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Papua New Guinea coconut production keeps German tradition

www.monstersandcritics.com    11/25/2011 10:23:00 AM    ReadCount:803

Karkar, Papua New Guinea - A century after the Berlin-based New Guinea Company started coconut palm plantation on this Pacific Ocean archipelago, the popular fruit is still being harvested and used to make everything from oil for soap to food products.
Paul Goodyear and his wife German wife Barbara run a 2,000-acre plantation farm on the Karkar Island, off the eastern shore of Papua New Guinea's main island, where they employ 600 people.
Row upon row of palm trees measuring 30 to 40 metres high tower over the farm. The trees are called 'German palms', a reference to the Berlin-based company that started industrial palm plantation here 100 years ago and to the Papua New Guinea's former colonial master Germany, which ruled the island from 1884 till the First World War.
Coconut and coconut-based products once accounted for 90 per cent of Papua New Guinea's exports, until investors discovered the country's vast natural resources of copper, gold, nickel, oil, gas and wood. But coconut is still a main source of revenue.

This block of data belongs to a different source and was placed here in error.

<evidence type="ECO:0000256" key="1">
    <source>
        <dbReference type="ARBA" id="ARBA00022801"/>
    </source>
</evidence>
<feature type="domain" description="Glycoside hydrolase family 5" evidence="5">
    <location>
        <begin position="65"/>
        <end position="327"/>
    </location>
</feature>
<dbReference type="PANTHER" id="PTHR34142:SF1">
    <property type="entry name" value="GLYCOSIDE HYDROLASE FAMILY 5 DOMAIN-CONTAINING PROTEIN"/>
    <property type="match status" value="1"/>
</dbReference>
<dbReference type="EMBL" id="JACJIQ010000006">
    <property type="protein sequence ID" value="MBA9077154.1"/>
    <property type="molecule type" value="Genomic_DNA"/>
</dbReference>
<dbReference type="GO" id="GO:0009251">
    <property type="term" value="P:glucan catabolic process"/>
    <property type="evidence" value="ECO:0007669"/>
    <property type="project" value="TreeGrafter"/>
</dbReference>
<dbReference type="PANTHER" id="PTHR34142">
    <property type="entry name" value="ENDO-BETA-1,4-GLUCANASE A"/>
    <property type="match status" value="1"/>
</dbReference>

The Goodyear plantation produces 50 tons of copra - dried coconut flesh from which the oil is extracted - and 20 tons of cocoa every month, says farm manager John Lang, who has worked here for 25 years.
The oil is used to make soap and margarine.
Although coffee has in recent years surpassed coconut on Papua New Guinea's exports list, the country remains one of the world's top ten coconut producers.
Workers at the Goodyear farm collect coconuts that fall from the tree once they become ripe. The fruit's tough brown shell is then broken and the flesh is left to dry in sheds before it is pressed for oil.
'Everything is done manually,' says Lang.
He says that 6,000 coconuts are need to make a ton of copra, which gives 420 litres of oil. Every tree grows about 75 coconuts a year.
The farm also makes cocoa, a fruit whose beans are dried and used to make chocolate.